Phillis Wheatley, first female black poet

Phillis Wheatley, the first known published female black poet in the United States, was born 1753 in West Africa.  In 1761, against her will she brought to New England and sold to John Wheatley of Boston.  The Wheatley’s, taking an interest in her education and her precocious nature, allowed her to learn to read and write, in which she became proficient by the age of nine. 

Modelling her works after John Milton, Thomas Gray, and Alexander Pope, she began writing poetry at the age of thirteen.  Her first published poem “On the Death the Rev. Mr. George Whitefield” was published in many major cities including Boston, New York, Philadelphia and London.  Over the course of the next few years, she continued to print a number of such broadsides elegizing prominent British and colonial leaders.

In 1771, at the suggestion of her doctor, she accompanied Nathalie Wheatley to London where she was well received.  Two years later, in 1773, she published thirty-nine of her poems in London as Poems on Various Subjects, Religious and Moral.  The book included some of her elegies, but also poems treating race such as “On Being Brought from Africa to America”.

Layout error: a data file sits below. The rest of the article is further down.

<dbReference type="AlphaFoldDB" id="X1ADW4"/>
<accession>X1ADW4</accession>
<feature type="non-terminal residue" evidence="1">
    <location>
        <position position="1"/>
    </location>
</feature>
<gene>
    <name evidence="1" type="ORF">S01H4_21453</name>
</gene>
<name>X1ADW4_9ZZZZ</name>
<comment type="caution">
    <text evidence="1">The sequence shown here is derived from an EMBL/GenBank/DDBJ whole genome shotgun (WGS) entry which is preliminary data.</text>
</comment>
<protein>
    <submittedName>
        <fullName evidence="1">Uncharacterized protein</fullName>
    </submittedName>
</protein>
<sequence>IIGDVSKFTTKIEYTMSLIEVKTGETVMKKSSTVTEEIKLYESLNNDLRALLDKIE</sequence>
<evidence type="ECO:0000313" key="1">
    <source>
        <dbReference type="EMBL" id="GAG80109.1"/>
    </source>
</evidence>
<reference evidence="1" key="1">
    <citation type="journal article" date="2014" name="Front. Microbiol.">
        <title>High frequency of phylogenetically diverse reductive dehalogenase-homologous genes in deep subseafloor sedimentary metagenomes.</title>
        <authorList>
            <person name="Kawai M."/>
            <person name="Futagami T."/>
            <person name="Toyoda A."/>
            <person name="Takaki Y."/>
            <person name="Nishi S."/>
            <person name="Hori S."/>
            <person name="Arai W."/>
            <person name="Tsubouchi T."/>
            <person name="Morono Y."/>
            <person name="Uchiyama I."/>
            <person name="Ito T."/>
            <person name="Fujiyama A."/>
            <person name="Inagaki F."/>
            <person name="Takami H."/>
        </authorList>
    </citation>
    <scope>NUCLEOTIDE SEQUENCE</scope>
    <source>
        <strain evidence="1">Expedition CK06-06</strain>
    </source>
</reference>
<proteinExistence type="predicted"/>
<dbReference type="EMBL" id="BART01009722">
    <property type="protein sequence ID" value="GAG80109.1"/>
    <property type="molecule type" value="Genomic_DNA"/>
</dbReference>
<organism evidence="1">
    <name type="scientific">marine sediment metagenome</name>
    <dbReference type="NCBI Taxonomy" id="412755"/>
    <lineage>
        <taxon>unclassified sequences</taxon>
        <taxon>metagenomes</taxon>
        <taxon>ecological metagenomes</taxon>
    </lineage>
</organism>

She returned to America later the same year, where she was emancipated shortly after*.  In 1776, she wrote a letter and a poem in support of George Washington to which he responded with an invitation to visit him at Cambridge, stating that he would be “happy to see a person so favoured by the muses.”

In 1778, she married John Peters, a grocer, and had three children, all of whom died young.  She continued to write, producing a second volume that would include thirty-three new poems and thirteen letters, but was unable to raise enough money to publish them.  Many of the poems for this volume have been lost to time.

She died alone in a boarding house on December 5, 1784 at the age of thirty-one.

* There is some debate as to the exact timing of her emancipation.  Scholars believe it to be somewhere between 1774-78, corresponding to the passing of Mrs. Wheatley (1774) and Mr. Wheatley (1778).